- Beautifully implemented touch panel
- Superb five-ink photo prints
- Twin paper trays
- Improved, but still slow, duplex print
- No high capacity cartridges
- Comparatively high running costs
Review Price £247.00
Canon's big, black all-in-one printers aimed at home users, and specifically at photography enthusiasts, have made quite a name for themselves. The PIXMA MG8250 sits right at the top of its range, so has all the extras the company can throw at it.
Said to be modelled on its EOS range of digital cameras, the matt look of the printer is a great improvement over the high-gloss, fingerprint-prone models further down the range and we can only hope the new look filters down. The scanner top looks quite plain, until you switch the machine on when, not only does the 88mm LCD display light up in the centre of the lid, but illuminated touch buttons appear towards its front and indicators shine through its beautifully textured surround. It's a kind of magic.
Under the lid is a fold-down front panel, which becomes the output tray, and below that is a 150-sheet paper cassette. There's a second, 150-sheet paper tray which lifts up from the rear of the machine, so you can load both plain and photo paper simultaneously. A third printing source is for CDs, DVDs and Blu-ray discs, which you get at by pulling down a guide inside the printer and sliding in the supplied disc tray.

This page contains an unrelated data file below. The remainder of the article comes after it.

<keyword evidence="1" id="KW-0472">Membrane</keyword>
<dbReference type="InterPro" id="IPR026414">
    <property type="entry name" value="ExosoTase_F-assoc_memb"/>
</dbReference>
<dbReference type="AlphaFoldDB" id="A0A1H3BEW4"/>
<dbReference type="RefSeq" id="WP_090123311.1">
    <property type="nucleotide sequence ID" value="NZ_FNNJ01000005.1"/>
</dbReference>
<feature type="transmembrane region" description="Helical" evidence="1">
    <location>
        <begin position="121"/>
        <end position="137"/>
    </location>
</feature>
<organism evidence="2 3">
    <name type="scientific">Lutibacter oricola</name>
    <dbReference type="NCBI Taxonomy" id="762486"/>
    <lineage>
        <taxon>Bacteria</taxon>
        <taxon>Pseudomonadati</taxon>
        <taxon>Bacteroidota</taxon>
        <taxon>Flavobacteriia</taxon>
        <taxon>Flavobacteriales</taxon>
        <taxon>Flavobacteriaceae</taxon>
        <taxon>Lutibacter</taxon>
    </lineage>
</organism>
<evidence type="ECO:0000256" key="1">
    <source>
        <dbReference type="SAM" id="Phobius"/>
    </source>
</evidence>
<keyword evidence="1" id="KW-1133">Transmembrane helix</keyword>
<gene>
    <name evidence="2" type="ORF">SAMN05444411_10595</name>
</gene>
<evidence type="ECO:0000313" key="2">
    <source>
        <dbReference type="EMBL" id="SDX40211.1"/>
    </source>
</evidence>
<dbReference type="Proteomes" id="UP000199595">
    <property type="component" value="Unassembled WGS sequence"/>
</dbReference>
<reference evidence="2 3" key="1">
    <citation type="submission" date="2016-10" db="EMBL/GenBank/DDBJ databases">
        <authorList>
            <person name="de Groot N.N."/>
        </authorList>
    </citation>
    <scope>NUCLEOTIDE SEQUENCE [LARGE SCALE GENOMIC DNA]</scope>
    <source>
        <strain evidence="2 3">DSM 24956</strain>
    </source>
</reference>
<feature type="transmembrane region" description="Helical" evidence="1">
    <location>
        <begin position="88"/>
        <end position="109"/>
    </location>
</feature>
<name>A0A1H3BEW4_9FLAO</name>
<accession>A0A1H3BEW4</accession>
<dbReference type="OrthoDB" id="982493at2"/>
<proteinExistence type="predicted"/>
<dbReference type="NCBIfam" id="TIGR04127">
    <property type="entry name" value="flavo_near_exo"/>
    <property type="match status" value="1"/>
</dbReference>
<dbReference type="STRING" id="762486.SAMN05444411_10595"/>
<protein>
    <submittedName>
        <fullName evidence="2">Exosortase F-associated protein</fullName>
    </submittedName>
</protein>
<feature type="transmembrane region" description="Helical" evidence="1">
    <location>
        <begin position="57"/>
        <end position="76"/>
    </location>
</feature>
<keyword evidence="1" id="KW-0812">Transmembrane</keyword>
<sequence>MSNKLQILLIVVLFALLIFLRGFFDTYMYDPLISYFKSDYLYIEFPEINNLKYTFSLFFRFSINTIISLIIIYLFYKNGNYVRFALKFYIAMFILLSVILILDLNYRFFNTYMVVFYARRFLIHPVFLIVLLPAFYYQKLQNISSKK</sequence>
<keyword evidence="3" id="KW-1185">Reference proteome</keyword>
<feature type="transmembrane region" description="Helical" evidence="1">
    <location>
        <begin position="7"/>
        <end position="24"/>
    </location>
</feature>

To the right of the front panel, a flip-open cover gives access to three memory card slots, adding CompactFlash to SD and MemoryStick, which are the usual complement. Under these is a USB/PictBridge socket, for insta-printing from your camera. Yet another way to get pictures onto this printer is by removing the white reflector under the scanner lid and using the transparency adapter to scan in slides or negatives, at resolutions up to 4,800 x 9,600ppi.
Other data connections include USB, 10/100 Ethernet and wireless. The wireless connection is particularly noteworthy as it gives access to a wide range of direct print technologies, including PIXMA Cloud Link, which uses Google Cloud Print, and AirPrint for iPad, iPhone and other wireless Apple devices.
The machine uses six inks, with both pigmented and dye-based black and an extra grey ink to add to the CMY set, useful when printing black-and-white photos. They each clip into the semi-permanent head and LED indicators show when they're properly located and flash when ink is low.